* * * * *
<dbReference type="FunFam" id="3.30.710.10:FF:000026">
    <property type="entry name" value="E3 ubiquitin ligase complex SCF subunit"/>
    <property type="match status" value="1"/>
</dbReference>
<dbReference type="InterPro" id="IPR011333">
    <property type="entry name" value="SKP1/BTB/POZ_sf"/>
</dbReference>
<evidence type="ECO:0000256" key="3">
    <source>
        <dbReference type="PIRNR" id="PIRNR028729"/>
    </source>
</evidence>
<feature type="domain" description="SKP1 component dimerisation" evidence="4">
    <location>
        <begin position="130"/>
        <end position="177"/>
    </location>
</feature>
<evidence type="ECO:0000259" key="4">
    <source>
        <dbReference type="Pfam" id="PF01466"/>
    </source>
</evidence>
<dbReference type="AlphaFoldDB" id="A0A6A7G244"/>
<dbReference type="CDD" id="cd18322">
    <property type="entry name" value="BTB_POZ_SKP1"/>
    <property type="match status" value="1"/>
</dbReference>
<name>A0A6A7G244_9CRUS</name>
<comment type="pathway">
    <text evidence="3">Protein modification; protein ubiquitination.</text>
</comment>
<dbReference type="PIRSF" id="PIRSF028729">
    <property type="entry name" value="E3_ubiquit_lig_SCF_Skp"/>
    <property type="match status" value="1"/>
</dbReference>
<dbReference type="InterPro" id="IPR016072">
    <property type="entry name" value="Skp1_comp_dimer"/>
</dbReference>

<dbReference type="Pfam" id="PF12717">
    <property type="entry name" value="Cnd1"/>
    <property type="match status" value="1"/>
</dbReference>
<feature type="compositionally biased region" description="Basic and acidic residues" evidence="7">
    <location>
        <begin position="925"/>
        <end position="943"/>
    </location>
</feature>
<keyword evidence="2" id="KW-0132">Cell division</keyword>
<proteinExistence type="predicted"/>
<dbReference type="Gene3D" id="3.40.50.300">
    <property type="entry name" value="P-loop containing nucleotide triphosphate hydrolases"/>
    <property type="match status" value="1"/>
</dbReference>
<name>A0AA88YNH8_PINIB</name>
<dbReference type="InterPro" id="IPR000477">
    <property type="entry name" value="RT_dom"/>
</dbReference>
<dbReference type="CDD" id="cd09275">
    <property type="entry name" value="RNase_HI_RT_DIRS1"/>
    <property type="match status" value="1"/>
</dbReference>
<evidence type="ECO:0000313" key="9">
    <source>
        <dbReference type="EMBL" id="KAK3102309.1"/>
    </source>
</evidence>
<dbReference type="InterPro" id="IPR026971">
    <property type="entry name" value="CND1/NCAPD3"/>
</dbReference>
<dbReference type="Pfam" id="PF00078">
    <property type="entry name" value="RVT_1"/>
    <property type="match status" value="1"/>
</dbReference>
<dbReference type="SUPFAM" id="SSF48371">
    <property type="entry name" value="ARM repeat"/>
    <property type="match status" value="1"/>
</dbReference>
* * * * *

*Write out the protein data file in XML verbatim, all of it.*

<dbReference type="FunFam" id="3.30.710.10:FF:000026">
    <property type="entry name" value="E3 ubiquitin ligase complex SCF subunit"/>
    <property type="match status" value="1"/>
</dbReference>
<dbReference type="InterPro" id="IPR011333">
    <property type="entry name" value="SKP1/BTB/POZ_sf"/>
</dbReference>
<evidence type="ECO:0000256" key="3">
    <source>
        <dbReference type="PIRNR" id="PIRNR028729"/>
    </source>
</evidence>
<feature type="domain" description="SKP1 component dimerisation" evidence="4">
    <location>
        <begin position="130"/>
        <end position="177"/>
    </location>
</feature>
<evidence type="ECO:0000259" key="4">
    <source>
        <dbReference type="Pfam" id="PF01466"/>
    </source>
</evidence>
<dbReference type="AlphaFoldDB" id="A0A6A7G244"/>
<dbReference type="CDD" id="cd18322">
    <property type="entry name" value="BTB_POZ_SKP1"/>
    <property type="match status" value="1"/>
</dbReference>
<name>A0A6A7G244_9CRUS</name>
<comment type="pathway">
    <text evidence="3">Protein modification; protein ubiquitination.</text>
</comment>
<dbReference type="PIRSF" id="PIRSF028729">
    <property type="entry name" value="E3_ubiquit_lig_SCF_Skp"/>
    <property type="match status" value="1"/>
</dbReference>
<dbReference type="InterPro" id="IPR016072">
    <property type="entry name" value="Skp1_comp_dimer"/>
</dbReference>

<dbReference type="Pfam" id="PF12717">
    <property type="entry name" value="Cnd1"/>
    <property type="match status" value="1"/>
</dbReference>
<feature type="compositionally biased region" description="Basic and acidic residues" evidence="7">
    <location>
        <begin position="925"/>
        <end position="943"/>
    </location>
</feature>
<keyword evidence="2" id="KW-0132">Cell division</keyword>
<proteinExistence type="predicted"/>
<dbReference type="Gene3D" id="3.40.50.300">
    <property type="entry name" value="P-loop containing nucleotide triphosphate hydrolases"/>
    <property type="match status" value="1"/>
</dbReference>
<name>A0AA88YNH8_PINIB</name>
<dbReference type="InterPro" id="IPR000477">
    <property type="entry name" value="RT_dom"/>
</dbReference>
<dbReference type="CDD" id="cd09275">
    <property type="entry name" value="RNase_HI_RT_DIRS1"/>
    <property type="match status" value="1"/>
</dbReference>
<evidence type="ECO:0000313" key="9">
    <source>
        <dbReference type="EMBL" id="KAK3102309.1"/>
    </source>
</evidence>
<dbReference type="InterPro" id="IPR026971">
    <property type="entry name" value="CND1/NCAPD3"/>
</dbReference>
<dbReference type="Pfam" id="PF00078">
    <property type="entry name" value="RVT_1"/>
    <property type="match status" value="1"/>
</dbReference>
<dbReference type="SUPFAM" id="SSF48371">
    <property type="entry name" value="ARM repeat"/>
    <property type="match status" value="1"/>
</dbReference>